I wish to thank David Laidler and three anonymous referees for very helpful comments.
Who Anticipated the Great Depression? Gustav Cassel versus Keynes and Hayek on the Interwar Gold Standard
Article first published online: 20 JAN 2014
© 2014 The Ohio State University
Journal of Money, Credit and Banking
Volume 46, Issue 1, pages 199–227, February 2014
How to Cite
IRWIN, D. A. (2014), Who Anticipated the Great Depression? Gustav Cassel versus Keynes and Hayek on the Interwar Gold Standard. Journal of Money, Credit and Banking, 46: 199–227. doi: 10.1111/jmcb.12102
- Issue published online: 20 JAN 2014
- Article first published online: 20 JAN 2014
- Manuscript Accepted: 11 OCT 2012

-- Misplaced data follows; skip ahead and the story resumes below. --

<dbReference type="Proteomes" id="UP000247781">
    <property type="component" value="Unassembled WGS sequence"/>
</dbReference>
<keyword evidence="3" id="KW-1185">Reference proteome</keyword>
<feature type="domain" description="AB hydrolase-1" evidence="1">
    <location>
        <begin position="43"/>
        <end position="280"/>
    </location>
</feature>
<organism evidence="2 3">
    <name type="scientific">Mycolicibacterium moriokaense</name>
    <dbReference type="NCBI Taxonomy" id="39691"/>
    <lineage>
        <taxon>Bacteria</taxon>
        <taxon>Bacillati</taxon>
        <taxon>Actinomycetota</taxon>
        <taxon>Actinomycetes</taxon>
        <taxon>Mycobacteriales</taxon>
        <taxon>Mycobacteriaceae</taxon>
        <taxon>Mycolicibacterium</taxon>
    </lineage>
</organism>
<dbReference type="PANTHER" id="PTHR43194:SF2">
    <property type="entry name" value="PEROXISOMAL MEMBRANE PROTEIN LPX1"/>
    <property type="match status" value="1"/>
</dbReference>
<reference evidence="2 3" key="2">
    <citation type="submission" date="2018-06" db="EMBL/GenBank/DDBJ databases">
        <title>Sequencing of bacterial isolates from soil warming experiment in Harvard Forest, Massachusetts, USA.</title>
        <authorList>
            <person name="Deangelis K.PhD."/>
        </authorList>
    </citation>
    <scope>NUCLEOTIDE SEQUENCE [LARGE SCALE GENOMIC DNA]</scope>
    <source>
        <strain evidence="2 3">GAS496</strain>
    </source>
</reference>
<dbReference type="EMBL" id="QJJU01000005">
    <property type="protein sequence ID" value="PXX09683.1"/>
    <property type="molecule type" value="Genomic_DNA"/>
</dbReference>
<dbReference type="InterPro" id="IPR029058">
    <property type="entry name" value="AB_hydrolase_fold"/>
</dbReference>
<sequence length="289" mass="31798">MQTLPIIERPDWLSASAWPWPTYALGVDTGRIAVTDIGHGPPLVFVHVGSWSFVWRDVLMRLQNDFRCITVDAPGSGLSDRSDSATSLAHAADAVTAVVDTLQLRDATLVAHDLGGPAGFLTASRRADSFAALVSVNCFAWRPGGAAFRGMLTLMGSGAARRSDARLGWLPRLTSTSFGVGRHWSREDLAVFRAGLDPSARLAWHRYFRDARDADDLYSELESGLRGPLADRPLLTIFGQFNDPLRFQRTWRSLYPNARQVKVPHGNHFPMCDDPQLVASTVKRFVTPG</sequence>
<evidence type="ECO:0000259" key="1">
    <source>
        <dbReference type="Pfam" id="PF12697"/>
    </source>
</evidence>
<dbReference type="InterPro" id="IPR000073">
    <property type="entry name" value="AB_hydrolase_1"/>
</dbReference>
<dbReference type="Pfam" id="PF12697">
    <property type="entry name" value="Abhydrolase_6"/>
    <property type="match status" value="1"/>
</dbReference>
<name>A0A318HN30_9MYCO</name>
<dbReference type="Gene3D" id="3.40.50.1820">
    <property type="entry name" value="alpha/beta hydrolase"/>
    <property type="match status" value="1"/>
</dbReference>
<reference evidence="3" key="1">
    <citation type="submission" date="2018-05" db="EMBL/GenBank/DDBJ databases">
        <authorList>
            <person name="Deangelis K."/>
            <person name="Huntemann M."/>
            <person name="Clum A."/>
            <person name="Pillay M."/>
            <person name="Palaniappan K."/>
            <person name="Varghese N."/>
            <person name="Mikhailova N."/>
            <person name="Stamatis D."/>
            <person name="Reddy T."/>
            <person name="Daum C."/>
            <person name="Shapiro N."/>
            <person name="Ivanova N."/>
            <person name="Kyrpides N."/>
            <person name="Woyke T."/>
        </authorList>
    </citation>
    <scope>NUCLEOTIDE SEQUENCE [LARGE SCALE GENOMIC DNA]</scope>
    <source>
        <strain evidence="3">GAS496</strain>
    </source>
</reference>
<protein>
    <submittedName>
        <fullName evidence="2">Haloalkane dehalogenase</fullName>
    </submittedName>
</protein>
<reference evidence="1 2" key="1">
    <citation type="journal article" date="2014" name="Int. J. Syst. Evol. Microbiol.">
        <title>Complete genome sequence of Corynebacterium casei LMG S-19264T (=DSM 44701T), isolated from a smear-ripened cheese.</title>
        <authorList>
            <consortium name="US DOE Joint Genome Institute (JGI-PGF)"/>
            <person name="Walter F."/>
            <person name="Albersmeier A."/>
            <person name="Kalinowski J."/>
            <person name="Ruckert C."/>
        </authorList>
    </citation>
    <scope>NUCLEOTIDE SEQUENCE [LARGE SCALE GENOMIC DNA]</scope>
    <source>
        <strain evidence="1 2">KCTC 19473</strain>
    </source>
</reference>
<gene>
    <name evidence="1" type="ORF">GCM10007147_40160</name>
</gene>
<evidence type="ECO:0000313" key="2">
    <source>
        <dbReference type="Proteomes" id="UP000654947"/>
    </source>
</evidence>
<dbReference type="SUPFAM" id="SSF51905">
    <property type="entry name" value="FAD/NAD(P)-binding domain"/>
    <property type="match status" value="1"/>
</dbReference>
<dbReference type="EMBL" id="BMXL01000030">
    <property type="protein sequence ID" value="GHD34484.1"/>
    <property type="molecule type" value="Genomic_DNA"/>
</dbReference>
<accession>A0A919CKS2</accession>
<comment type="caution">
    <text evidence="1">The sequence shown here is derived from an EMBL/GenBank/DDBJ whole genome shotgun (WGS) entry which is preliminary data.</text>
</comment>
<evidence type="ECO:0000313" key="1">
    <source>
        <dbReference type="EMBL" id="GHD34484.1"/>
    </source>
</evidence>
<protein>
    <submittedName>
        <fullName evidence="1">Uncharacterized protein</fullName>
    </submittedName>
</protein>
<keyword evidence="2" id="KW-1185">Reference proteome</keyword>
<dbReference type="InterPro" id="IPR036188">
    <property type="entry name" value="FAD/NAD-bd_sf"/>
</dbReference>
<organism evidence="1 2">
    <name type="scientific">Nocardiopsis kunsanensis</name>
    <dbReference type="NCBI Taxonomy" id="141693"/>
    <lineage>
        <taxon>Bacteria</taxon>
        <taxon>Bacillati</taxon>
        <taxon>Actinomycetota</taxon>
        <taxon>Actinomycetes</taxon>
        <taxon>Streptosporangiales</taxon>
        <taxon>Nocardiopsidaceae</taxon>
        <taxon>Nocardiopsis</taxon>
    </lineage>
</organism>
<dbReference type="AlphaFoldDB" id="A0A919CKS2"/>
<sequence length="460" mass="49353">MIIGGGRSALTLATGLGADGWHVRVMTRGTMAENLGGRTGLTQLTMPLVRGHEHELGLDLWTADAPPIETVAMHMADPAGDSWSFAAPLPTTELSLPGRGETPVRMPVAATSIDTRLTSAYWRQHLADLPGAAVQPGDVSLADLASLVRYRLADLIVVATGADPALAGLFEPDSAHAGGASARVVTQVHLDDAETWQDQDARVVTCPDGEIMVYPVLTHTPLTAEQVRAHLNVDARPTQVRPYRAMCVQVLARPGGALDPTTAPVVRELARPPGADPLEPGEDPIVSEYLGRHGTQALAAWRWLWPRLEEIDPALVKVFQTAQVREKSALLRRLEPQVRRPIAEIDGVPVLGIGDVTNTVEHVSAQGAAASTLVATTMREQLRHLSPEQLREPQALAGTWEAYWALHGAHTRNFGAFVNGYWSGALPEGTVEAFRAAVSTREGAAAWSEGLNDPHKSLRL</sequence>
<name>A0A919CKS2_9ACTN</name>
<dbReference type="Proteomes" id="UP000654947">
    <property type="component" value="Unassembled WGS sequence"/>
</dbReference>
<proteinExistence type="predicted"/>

- Manuscript Received: 9 NOV 2011
- Great Depression;
- gold standard;
- central banks;
The intellectual response to the Great Depression is often portrayed as a battle between the ideas of Friedrich Hayek and John Maynard Keynes. Yet both the Austrian and the Keynesian interpretations of the Depression were incomplete. Austrians could explain how a country might get into a depression (bust following a credit-fueled investment boom) but not how to get out of one (liquidation). Keynesians could explain how a country might get out of a depression (government spending on public works) but not how it got into one (animal spirits). By contrast, the monetary approach of Gustav Cassel has been ignored. As early as 1920, Cassel warned that mismanagement of the gold standard could lead to a severe depression. Cassel not only explained how this could occur, but his explanation anticipates the way that scholars today describe how the Great Depression actually occurred. Unlike Keynes or Hayek, Cassel analyzed both how a country could get into a depression (deflation due to tight monetary policies) and how it could get out of one (monetary expansion).